Combining the Deep Profiler score with clinical variables such as histology and biologically effective dose, leads to iGray, a patient-specific radiation dose reducing the risk of local failure to <5% 1 year after treatment. The range of iGray values has significant overlap with that of current dosing regimens—from 21.1 to 277 Gy— yet in several cases, the iGray recommended dose was half or even double the dose delivered. This suggests that improvements to standard dosing are possible and that most iGray dose recommendations are clinically tractable.

Understanding Deep Profiler Function

Although AI models can perform clinically meaningful prediction tasks, they perform analyses in a “black box” and are limited by a lack of interpretability. In the study, investigators attempted to unmask the rationale driving Deep Profiler by using saliency maps, heat maps revealing the relative importance of CT image voxels to the network prediction. Although the majority of salient voxels were contained within the gross tumor volume, the rest were in the peritumoral region, including the planning target volume and beyond. The investigative group is considering how saliency mapping can be used to identify areas of marginal recurrence and improve the accuracy of tumor delineation through automatic segmentation. The group’s interest in interpretability goes beyond pedagogy because understanding the biological basis of the image-feature space and its relation to treatment failures will reduce false associations, enhance model accuracy across institutions, and provide a target discovery platform that leads to not only outcome predictions but also a reduction in treatment failures.

Figure. (Click to Enlarge)

Despite the pending impact on cancer treatments, AI models still face a number of challenges in clinical implementation. These include small sample sizes, interpretability, and regulatory approvals. Despite data augmentation techniques, many medical data sets are considered “miniature data.” Sample size continues to be an issue for supervised learning in clinical data sets. Most data sets are not large enough to allow for sufficient training and validation of a model. Improved natural language processing and computer vision could accelerate the generation of annotated large-scale clinical data sets. Until these pipelines are in place, an important goal is to facilitate the confederation of data sets via multi-institutional collaborations.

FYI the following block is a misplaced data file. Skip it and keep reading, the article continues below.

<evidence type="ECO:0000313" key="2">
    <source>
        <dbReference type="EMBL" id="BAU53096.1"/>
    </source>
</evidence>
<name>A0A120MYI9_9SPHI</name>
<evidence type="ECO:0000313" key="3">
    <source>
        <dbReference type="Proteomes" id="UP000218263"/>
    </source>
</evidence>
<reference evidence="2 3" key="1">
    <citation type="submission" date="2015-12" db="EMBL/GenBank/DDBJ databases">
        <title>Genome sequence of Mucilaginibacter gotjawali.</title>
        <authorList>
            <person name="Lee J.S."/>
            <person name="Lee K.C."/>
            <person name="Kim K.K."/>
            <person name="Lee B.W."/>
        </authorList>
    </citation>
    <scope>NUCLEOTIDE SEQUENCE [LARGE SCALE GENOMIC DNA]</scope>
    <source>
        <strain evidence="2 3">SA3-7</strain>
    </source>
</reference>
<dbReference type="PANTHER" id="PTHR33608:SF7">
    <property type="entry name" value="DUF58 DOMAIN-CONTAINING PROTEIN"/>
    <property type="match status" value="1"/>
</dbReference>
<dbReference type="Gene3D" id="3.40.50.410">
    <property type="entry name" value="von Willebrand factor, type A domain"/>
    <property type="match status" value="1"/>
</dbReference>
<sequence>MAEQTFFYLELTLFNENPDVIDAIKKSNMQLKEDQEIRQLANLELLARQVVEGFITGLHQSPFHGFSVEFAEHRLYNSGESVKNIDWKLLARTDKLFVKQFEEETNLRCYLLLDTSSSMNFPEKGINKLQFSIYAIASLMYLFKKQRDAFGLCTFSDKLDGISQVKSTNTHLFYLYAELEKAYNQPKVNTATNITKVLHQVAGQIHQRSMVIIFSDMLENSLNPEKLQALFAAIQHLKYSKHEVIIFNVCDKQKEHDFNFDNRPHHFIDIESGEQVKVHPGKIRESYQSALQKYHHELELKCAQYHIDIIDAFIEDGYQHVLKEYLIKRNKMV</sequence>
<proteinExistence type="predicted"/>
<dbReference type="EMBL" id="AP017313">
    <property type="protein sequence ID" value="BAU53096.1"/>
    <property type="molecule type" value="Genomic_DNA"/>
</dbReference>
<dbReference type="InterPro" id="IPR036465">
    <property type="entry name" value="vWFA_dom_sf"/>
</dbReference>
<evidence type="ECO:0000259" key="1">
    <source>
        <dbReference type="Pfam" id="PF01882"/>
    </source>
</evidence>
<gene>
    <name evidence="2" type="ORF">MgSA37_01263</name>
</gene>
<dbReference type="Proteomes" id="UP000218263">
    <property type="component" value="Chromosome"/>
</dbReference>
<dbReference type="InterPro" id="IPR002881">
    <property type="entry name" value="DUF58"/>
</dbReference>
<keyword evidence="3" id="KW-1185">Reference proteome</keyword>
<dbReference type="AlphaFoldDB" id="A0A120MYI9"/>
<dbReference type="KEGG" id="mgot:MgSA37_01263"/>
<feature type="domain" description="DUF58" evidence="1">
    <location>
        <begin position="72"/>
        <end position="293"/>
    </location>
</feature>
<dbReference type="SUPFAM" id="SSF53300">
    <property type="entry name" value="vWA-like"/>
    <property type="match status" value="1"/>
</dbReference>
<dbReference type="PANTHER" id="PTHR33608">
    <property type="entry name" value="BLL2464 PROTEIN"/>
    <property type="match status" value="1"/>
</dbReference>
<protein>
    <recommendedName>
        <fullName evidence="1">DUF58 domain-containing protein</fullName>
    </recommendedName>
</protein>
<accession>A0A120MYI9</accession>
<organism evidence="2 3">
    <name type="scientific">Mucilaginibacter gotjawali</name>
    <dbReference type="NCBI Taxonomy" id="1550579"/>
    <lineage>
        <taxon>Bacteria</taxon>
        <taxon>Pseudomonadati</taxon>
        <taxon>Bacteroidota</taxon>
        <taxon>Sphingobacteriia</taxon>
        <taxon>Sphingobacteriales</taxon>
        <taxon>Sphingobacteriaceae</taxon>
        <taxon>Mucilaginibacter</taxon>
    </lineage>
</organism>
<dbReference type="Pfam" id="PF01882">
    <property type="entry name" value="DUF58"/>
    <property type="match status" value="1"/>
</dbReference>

References

  1. Lou B, Doken S, Zhuang T, et al. An image-based deep learning framework for individualizing radiotherapy dose. Lancet Digit Health. 2019;1(3): e136-e147. doi: 10.1016/S2589- 7500(19)30058-5.
  2. Timmerman R, Paulus R, Galvin J, et al. Stereotactic body radiation therapy for inoperable early stage lung cancer. JAMA. 2010;303(11):1070-1076. doi: 10.1001/jama.2010.261.
  3. American Society for Radiation Oncology. Model policies: stereotactic body radiation therapy (SBRT). ASTRO website. astro. org/uploadedFiles/_MAIN_SITE/Daily_Practice/Reimbursement/ Model_Policies/Content_Pieces/ASTROSBRTModelPolicy. pdf. Published 2011. Accessed December 20, 2019.

As with other AI models, Deep Profiler’s output is highly scalable: The addition of new data will improve model predictions. The same effect is not seen with traditional clinical variables, and investigators at Cleveland Clinic are planning for prospective validation of the framework in a clinical trial. This study represents an innovation in its use of deformable radiomic features, multitask learning, and clinically implementable prediction of personalized radiotherapy dose.